Have We Turned a Corner on Deforestation?
Doug Boucher, director of climate research and analysis at UCS, explains how countries are addressing tropical deforestation—a major contributor to global warming—and how we are promoting these solutions worldwide.
What are the most significant recent successes in the effort to slow deforestation?
DB: Palm oil production drives much of the current destruction of tropical forests and peatland, which releases large amounts of global warming pollution [learn more at www.ucsusa.org/palmoilscorecard]. We’ve had big successes recently in getting companies like Colgate-Palmolive, Kellogg, L’Oréal, and Procter and Gamble to commit to sourcing palm oil produced with zero deforestation and zero peat loss. We’ve also made good progress in establishing an international mechanism to reward countries that reduce deforestation. Finally, some tropical countries have made major advances in protecting and restoring forests; our new report Deforestation Success Stories helps publicize what they’ve done and how others can do it too.
What is driving companies and countries to take these steps?
DB: Companies are seeing that consumers are demanding it, and that it helps them ensure a dependable, sustainable supply of the raw materials they need. So it’s not just concern for the environment or even for their brands’ image that’s driving them; it’s also what’s best for their bottom line. I think countries see it as a way to fulfill their international climate commitments, and in some cases like Brazil, Costa Rica, Indonesia, and Mexico, they’ve put these commitments into their domestic policies and laws. For tropical countries that have most of their heat-trapping emissions come from land use, these kinds of actions are the main way they can slow climate change—which they know is going to hurt them the most.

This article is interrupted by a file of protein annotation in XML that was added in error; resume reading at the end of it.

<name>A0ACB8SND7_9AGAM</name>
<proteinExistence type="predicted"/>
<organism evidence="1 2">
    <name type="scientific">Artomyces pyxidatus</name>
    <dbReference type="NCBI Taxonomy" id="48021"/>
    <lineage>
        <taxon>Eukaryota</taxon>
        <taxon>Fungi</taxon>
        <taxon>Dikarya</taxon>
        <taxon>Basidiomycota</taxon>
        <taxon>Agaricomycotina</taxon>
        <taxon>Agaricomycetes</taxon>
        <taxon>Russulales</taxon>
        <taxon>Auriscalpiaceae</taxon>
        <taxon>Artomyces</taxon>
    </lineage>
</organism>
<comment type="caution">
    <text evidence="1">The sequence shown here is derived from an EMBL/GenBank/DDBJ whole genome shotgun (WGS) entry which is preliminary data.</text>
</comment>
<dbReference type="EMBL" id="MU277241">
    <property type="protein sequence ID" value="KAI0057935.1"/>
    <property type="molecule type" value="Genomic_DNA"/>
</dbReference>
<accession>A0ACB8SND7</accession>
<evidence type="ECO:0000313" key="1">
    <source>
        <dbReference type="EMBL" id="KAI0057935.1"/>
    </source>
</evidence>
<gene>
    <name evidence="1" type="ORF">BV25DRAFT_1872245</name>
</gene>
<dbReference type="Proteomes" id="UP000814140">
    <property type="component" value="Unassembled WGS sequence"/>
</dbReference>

What is the biggest barrier keeping other countries and companies from following suit?
DB: Lack of resources—not just money but also technical support—is certainly a factor. And in some countries the government has limited ability to enforce its laws in a transparent way. But these problems can be overcome; the recent successes in reducing deforestation, even in poor countries with past problems of corruption, have shown that.
How can citizens and organizations such as UCS support forest-friendly policies and practices?
DB: We provide Congress and international negotiators with valuable technical and policy information through our analyses and reports. Often, by showing how problems and conflicts can be resolved if you first get agreement on the science, we play an important mediating role. And our members show businesses and governments that lots of people want them to do the right thing, allowing us to back up our science with consumer and political strength.
Photo: © Sanjay Suchak